childhood

Seeing Beyond Amazing: Is Sesame Street really changing the way we understand autism?

by Sam Killian December 14, 2015

This is a guest post by Anne McGuire, author of the University of Michigan Press forthcoming title, War on Autism. Seeing Beyond Amazing: Is Sesame Street really changing the way we understand autism? The Sesame Workshop, the non-profit educational organization behind Sesame Street, made international headlines and lit up social media last month with the introduction of its newest Muppet character, Julia. With wispy orange hair and bright green eyes, Julia is, according to Sesame: “a preschool girl with autism who does things a little differently when playing with her friends.” Julia is more than a just another person in the neighbourhood, […]

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The World of Childhood

by Phillip Witteveen February 11, 2015

“For centuries, in Western civilization,” says Ellen Handler Spitz, “children were not really understood to have an inner life at all. Nobody paid attention really… childhood was seen as a preparatory stage of life for adulthood. Children were dressed as little adults—and what they produced when they were little was of no interest.” Spitz, the author of Illuminating Childhood, was recently featured on CBC Radio One to discuss this: the scientifically under-specified “inner life” of children: the locus of Spitz’ own research in aesthetics and psychology. Dr. Spitz’ work—and the whole radio hour—are really the same response to the puzzling nature of childhood. Psychologically, childhood is […]

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Ellen Handler Spitz to Speak on Translation

by Phillip Witteveen July 21, 2014

In the first two days of August, the Austen Riggs Center will be hosting its annual Creativity Seminar. This year, Ellen Handler Spitz will be directing the conference, holding court, and bringing her experience as an aesthetician and student of psychoanalysis to a re-evaluation of the nature of translation. “Translation,” is the conference’s theme, and what for two days the attendees will be tweaking and re-adjusting their shared concept of. As an engine of description describing itself, the conference released a soundbite, stating their intentions: “to stimulate our use of these ideas in our various clinical, educational, and other settings.” […]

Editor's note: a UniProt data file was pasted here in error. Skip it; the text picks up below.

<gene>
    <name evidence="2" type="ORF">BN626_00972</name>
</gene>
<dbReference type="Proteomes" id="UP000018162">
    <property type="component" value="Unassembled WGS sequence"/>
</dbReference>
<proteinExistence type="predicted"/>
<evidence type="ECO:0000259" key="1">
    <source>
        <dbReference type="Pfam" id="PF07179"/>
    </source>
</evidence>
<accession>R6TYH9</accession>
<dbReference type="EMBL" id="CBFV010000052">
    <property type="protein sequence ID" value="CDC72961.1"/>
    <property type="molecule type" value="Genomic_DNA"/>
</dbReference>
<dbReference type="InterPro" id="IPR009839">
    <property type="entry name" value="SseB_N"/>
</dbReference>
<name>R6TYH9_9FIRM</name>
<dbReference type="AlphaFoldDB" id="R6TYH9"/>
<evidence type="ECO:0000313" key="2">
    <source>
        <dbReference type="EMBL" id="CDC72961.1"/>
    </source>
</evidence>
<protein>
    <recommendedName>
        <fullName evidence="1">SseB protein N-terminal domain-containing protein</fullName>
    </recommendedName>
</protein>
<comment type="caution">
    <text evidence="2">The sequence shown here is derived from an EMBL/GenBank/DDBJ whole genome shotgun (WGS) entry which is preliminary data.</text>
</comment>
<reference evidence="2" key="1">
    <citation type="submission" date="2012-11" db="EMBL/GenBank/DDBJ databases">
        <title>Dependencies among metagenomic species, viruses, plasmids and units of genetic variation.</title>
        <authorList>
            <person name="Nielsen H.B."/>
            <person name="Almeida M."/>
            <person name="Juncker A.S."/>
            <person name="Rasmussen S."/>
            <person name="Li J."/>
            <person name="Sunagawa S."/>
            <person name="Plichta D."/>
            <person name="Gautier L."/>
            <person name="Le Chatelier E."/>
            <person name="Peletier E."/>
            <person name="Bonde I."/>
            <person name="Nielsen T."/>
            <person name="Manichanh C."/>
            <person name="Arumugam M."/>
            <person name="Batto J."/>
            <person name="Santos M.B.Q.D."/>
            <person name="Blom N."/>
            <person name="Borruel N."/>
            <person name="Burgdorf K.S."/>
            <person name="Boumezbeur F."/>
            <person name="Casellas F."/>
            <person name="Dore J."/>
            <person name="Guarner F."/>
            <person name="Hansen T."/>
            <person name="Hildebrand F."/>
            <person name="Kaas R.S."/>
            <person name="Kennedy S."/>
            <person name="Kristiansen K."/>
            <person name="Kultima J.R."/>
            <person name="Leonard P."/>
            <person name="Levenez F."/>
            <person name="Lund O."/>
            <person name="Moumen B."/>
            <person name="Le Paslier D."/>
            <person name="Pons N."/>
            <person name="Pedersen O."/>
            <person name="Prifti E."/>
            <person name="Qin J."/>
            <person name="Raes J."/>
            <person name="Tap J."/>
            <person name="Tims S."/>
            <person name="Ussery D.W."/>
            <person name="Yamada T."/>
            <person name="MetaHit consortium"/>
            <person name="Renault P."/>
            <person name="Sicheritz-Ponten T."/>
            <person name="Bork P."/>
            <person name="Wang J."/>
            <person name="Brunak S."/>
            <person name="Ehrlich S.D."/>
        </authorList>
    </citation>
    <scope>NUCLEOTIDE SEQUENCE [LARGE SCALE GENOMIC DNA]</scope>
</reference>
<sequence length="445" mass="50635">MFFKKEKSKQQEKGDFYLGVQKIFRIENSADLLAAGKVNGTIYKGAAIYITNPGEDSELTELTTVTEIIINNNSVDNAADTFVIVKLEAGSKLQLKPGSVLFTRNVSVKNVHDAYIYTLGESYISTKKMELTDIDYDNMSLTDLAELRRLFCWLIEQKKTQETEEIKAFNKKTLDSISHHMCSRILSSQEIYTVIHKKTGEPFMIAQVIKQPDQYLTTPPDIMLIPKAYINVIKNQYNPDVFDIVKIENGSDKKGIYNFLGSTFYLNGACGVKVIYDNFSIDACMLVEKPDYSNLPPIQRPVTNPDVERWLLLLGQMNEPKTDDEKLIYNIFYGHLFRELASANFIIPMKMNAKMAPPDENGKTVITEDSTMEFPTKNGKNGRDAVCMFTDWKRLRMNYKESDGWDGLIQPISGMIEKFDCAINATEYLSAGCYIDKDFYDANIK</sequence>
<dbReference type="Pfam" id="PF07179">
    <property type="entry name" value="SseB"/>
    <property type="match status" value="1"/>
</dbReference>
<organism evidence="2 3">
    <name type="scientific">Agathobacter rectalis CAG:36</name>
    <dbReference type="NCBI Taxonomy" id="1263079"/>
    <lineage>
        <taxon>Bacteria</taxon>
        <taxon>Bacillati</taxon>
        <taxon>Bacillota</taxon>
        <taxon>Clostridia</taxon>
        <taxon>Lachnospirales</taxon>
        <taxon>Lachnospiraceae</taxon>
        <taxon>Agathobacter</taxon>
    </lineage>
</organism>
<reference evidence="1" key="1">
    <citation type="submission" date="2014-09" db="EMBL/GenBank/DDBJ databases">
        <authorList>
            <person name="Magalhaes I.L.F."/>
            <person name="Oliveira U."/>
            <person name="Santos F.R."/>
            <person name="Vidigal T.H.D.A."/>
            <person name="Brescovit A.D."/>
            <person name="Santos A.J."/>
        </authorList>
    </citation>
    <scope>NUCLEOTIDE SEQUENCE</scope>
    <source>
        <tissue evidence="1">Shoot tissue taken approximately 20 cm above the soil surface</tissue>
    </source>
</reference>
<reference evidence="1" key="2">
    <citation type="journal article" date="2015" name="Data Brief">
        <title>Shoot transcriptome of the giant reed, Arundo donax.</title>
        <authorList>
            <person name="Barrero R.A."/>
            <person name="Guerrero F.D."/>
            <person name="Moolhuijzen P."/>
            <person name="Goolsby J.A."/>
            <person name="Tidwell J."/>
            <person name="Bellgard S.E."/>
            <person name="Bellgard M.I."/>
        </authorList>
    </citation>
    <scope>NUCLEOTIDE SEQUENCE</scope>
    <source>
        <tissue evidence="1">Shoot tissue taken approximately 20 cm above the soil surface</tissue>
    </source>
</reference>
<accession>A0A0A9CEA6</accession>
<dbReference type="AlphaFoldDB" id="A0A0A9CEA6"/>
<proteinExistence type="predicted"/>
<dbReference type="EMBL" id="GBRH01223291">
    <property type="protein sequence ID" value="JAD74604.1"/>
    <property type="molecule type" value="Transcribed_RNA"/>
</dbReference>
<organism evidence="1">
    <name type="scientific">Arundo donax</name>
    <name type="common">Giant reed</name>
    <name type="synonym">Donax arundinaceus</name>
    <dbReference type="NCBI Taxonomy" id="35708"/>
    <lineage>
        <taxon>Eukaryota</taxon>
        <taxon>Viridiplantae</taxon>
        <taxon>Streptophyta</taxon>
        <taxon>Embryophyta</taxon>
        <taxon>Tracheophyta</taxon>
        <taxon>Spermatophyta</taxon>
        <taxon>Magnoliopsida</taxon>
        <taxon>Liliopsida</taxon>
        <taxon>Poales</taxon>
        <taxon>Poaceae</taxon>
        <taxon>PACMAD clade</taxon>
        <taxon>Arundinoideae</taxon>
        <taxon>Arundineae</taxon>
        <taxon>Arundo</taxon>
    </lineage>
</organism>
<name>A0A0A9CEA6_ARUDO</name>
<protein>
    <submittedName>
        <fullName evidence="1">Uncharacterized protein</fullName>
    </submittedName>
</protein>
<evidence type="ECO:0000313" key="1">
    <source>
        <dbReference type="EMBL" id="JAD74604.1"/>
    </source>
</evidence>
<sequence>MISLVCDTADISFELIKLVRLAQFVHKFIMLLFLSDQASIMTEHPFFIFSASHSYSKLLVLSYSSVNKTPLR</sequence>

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Ellen Handler Spitz Reviews Children’s Literature

by Phillip Witteveen May 15, 2014

“Almost entirely absent from elementary school curricula, rarely chosen as bedtime reading by parents, poetry—formerly a joyful accouterment of youth, an inexhaustible gift—seems forgotten,” writes Press author Ellen Handler Spitz in this week’s New York Times’ Sunday Book Review. “Yet poetry and children belong together.” Spitz’s review centers on two children’s books that “strive to create, by very different means and with different results, a sense of the poet Emily Dickinson as a person.” In this, and other published criticism, she returns to the relationship between aesthetics and psychology, especially in youth cultures. For Spitz, a scene in a painting […]

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For World Autism Awareness Day, Consider ‘The Accidental Teacher’

by Phillip Witteveen April 2, 2014

According to statistics from the U.S. Centers for Disease Control and Prevention, roughly one in 68 American children fall on the Autism spectrum, a category of developmental brain disorders with a broad array of symptoms. These symptoms can include difficulty with social interaction, and a tendency toward repetitive behaviors; they vary in severity from person to person, and may be co-morbid other medical conditions.  Since the 1970s, April has been National Autism Awareness Month—a month to raise awareness about the disability, and celebrate the autistic community. At its simplest, it’s an invitation to start a talking, share stories, and counteract stigma. April 2 marks World […]

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